Source: Upping the Anti
John Holloway and Marina Sitrin discussed the new social movements in
MS: Our last interview/conversation was in 2004. In that we focused a great deal on the question of state power, and on not taking it in particular. We grounded most of the conversation in the autonomous social creations that have been and are taking place in
JH: Yes, I think it is a good place to start. These are not miserable times. Perhaps that is the most important point. Friends write to me from
I say “reflection”, but they are also a response to the rise of social struggles, a very complex and contradictory response. In all cases, they represent the attempt to statisfy the struggle, to give it a state form, which means of course to de-fuse the struggle and channel it into forms of organisation compatible with the reproduction of capital. In some cases the “left” governments are openly reformist and repressive (Argentina, Brazil, Uruguay), in other cases (Venezuela, in particular), there seems to be a genuine attempt to push the state form to the limit, to open it out into real forms of popular control. How far that can be done from within state structures and from within a leader-dominated organisation I doubt very much, but certainly the trajectory of the Venezuelan government has been much more interesting than what one would have expected.
So the real importance of the “left” governments is NOT the façade but that behind the façade the continent is fizzing.
MS: It’s the fizzing of the continent, and where the fizzing is located, that I want to talk more about. I agree that the real inspiration in
JH: No, I don’t think they open up spaces for the movements. Or possibly they open up spaces for what the movements want to do, but push them into a different way of doing it, into a way of doing things that blends into the system. In the best of cases, there is an expropriation of a revolution: the government carries out many of the aims of the movement, but it does it on behalf of the movement, telling the movement in effect to stay at home or convert itself into the loyal supporter of the government. This is very much the feeling I got in
Is it better, then, to have a left or a right-wing government, or does it not make any difference? I think that, on the whole, it is probably better to have a left government, though not always. In the case of
MS: So, how do we do this? What does that look like? I know it is a question that people in the various movements are asking themselves and one another. Even before the elections of "left" governments, many people were questioning how to continue organizing based on their own space and time. Now the questions appear even sharper. What do you see as some possible paths? For example, in the 1990s the group HIJOS in
JH: I think that’s always a difficult question. It’s one thing to say that we can’t change the world through the state – that seems to me fairly clear. But it’s very difficult to say that we will have no relation at all with the state. I am a professor in a state university and probably many of the people reading this (if there are any) receive some sort of income from the state. So it is not a question of purity – there is no purity in a capitalist society. It is a question of how we deal with the implications of our contact with the state, how we avoid falling into the state as a form of organisation. One important issue is whether movements should accept any form of state funding or subsidy. The Zapatistas (for whom I obviously have an enormous admiration) take the line that they will accept absolutely no subsidy. Given the situation in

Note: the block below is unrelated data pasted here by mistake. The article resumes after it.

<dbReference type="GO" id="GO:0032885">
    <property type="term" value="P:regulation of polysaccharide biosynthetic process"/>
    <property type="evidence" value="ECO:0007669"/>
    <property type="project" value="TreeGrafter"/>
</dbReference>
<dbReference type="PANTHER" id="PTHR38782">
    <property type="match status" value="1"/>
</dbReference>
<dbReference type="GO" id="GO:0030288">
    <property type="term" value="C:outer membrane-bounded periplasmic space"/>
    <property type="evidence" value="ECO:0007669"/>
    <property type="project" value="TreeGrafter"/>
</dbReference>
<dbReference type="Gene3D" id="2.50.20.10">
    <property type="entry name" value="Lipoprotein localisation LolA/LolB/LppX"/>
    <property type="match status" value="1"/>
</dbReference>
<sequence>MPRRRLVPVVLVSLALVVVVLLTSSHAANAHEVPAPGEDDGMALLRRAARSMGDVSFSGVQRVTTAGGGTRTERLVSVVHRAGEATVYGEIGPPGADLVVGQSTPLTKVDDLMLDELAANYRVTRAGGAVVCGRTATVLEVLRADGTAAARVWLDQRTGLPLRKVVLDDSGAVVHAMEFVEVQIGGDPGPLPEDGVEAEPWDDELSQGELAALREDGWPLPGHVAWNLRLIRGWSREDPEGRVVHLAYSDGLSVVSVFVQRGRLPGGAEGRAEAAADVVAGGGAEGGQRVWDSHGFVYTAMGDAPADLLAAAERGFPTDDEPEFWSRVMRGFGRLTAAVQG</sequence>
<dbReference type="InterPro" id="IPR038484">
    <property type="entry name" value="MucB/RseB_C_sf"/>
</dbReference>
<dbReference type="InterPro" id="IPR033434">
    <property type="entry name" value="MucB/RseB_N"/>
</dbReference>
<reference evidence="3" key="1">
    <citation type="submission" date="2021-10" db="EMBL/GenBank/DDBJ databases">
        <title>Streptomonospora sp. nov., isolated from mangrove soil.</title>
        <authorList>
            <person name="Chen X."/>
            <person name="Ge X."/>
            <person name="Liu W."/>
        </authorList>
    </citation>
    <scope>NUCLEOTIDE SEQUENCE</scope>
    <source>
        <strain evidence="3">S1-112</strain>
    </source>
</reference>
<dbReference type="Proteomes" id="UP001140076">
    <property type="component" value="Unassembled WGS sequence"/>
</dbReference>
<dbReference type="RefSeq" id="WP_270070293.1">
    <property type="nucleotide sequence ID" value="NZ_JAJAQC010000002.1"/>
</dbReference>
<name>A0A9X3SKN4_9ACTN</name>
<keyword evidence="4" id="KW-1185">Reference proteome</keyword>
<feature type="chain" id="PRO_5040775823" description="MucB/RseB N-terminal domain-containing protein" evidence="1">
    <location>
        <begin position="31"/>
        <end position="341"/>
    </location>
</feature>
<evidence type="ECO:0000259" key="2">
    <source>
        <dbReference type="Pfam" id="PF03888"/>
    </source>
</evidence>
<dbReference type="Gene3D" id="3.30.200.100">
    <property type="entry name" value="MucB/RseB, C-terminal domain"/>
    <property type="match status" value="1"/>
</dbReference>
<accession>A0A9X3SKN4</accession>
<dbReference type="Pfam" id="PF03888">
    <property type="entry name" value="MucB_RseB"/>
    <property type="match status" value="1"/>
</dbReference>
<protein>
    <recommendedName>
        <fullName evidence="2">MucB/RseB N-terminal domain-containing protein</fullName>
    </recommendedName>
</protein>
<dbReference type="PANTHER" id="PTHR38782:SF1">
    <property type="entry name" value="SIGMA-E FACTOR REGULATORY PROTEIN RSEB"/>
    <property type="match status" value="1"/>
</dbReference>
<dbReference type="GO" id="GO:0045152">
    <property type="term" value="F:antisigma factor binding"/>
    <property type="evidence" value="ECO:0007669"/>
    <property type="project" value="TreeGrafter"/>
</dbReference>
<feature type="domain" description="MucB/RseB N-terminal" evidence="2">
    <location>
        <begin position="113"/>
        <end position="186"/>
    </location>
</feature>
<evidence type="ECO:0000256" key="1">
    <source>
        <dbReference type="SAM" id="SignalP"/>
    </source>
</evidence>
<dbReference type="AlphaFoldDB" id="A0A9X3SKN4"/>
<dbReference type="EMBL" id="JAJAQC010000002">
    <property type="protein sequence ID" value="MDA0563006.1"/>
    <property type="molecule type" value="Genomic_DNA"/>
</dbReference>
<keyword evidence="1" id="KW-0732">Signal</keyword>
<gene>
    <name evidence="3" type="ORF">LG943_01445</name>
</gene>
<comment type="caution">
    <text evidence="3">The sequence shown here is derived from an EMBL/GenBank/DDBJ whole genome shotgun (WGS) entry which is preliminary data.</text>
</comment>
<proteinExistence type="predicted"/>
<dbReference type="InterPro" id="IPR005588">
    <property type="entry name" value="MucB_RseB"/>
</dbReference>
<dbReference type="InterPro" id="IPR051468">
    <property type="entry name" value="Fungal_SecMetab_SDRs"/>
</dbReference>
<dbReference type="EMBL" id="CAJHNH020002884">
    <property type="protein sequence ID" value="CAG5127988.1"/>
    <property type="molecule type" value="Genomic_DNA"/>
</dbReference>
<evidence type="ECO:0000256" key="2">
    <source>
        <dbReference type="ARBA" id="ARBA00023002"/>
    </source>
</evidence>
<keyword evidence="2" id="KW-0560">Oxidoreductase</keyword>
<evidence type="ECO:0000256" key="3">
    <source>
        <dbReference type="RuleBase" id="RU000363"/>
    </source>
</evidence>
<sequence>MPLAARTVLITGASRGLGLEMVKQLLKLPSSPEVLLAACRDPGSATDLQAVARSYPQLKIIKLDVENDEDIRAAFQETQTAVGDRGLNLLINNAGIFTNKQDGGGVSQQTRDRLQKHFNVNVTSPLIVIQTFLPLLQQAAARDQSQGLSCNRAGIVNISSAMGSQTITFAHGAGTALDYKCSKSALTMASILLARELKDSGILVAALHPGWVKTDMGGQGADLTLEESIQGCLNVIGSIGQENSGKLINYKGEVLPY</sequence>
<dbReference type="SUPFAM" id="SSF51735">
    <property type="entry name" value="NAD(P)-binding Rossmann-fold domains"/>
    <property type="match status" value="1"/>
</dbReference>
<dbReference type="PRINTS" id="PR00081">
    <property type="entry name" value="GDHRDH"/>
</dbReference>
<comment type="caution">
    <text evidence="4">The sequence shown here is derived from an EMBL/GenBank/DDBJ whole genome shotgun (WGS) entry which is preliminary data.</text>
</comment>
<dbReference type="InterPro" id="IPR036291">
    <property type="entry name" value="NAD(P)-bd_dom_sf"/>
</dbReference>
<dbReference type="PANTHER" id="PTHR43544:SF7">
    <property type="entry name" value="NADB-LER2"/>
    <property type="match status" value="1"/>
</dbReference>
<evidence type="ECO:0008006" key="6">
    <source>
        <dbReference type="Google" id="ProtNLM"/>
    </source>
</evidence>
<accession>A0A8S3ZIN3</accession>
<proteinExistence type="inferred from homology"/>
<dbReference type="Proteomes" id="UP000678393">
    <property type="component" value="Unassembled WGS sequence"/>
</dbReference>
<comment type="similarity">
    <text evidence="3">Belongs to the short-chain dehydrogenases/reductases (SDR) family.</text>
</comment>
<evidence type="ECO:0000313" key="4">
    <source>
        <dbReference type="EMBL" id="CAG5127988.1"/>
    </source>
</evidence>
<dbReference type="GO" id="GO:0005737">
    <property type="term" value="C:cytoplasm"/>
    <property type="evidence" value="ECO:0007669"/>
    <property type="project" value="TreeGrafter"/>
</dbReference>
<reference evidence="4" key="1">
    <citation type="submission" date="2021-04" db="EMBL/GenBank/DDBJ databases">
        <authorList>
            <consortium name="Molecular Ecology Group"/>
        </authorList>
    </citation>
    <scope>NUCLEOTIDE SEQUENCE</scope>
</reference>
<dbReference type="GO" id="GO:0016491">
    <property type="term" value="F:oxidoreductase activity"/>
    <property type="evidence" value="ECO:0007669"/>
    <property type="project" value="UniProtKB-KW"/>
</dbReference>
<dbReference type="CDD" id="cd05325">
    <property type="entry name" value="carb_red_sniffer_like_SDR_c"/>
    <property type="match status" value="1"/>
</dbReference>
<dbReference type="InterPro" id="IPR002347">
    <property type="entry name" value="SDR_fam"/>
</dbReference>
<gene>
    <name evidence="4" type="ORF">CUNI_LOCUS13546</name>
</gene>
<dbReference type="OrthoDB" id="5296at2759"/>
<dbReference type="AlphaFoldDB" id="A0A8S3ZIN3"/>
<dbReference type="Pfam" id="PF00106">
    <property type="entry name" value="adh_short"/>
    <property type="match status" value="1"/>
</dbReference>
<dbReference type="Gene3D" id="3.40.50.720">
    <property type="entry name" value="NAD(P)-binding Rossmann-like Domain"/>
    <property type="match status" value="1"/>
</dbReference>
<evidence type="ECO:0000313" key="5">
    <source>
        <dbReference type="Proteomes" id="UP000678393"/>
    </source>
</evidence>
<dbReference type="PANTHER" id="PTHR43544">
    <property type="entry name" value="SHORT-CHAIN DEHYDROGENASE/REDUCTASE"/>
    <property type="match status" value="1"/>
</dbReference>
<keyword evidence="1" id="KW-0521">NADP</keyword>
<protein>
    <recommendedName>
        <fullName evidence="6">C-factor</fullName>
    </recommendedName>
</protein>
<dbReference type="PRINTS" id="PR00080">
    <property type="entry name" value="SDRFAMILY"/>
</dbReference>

MS: How does one fight against this intervention and expropriation? One of
the challenges that I see is that the state is determining the framework of the conversation. In
JH: In this interview you are setting the agenda with your questions. If I didn’t like the questions (but I do, I do – I like them very much), I wouldn’t just ignore the question, I would reply in a way that sought to re-impose my agenda. A conversation is always two-sided. If you tell me that you’re going to nationalise gas on our behalf, then I say “Excellent, but if it’s on our behalf, then let us administer it.” The issue is one of form, isn’t it, rather than content, the how rather than the what of politics. That is surely what we have to push all the time. The central problem with Evo and with Chávez is not so much what they’re doing as the way that they are doing it, the organisational forms involved.
In other words, our relation with the state is not just against, and not just beyond, but against-and-beyond. The only autonomy we can have is an autonomy that moves against-and-beyond, with as much emphasis on the beyond as possible – getting on with our own project, but understanding that project as a movement against-and-beyond. There is no pure exodus, only contradictory movements of rupture.
MS: Where do you see these ruptures? These ruptures that are also creations? The against and beyond?
JH: All over the place. I think it is a question of opening our eyes and seeing the World not in terms of domination but in terms of insubordination. The against-and-beyond I see as refusal-and-creation: “No, we are not going to do what capital requires of us; we are going to do what we consider necessary or desirable.” This is what the Zapatistas are saying: “¡Ya basta! Enough of being oppressed, we are going to get on with our own project, create our own Juntas de Buen Gobierno, our own system of health and education. And we are going to radiate and resonate outwards, we are not just going to be a closed autonomy, but a crack in the system of domination, a crack that spreads.” But of course there are loads and loads of other examples. Sometimes it is because the state just isn’t there that people have no alternative but to take matters into their own hands. That has been the case in El Alto in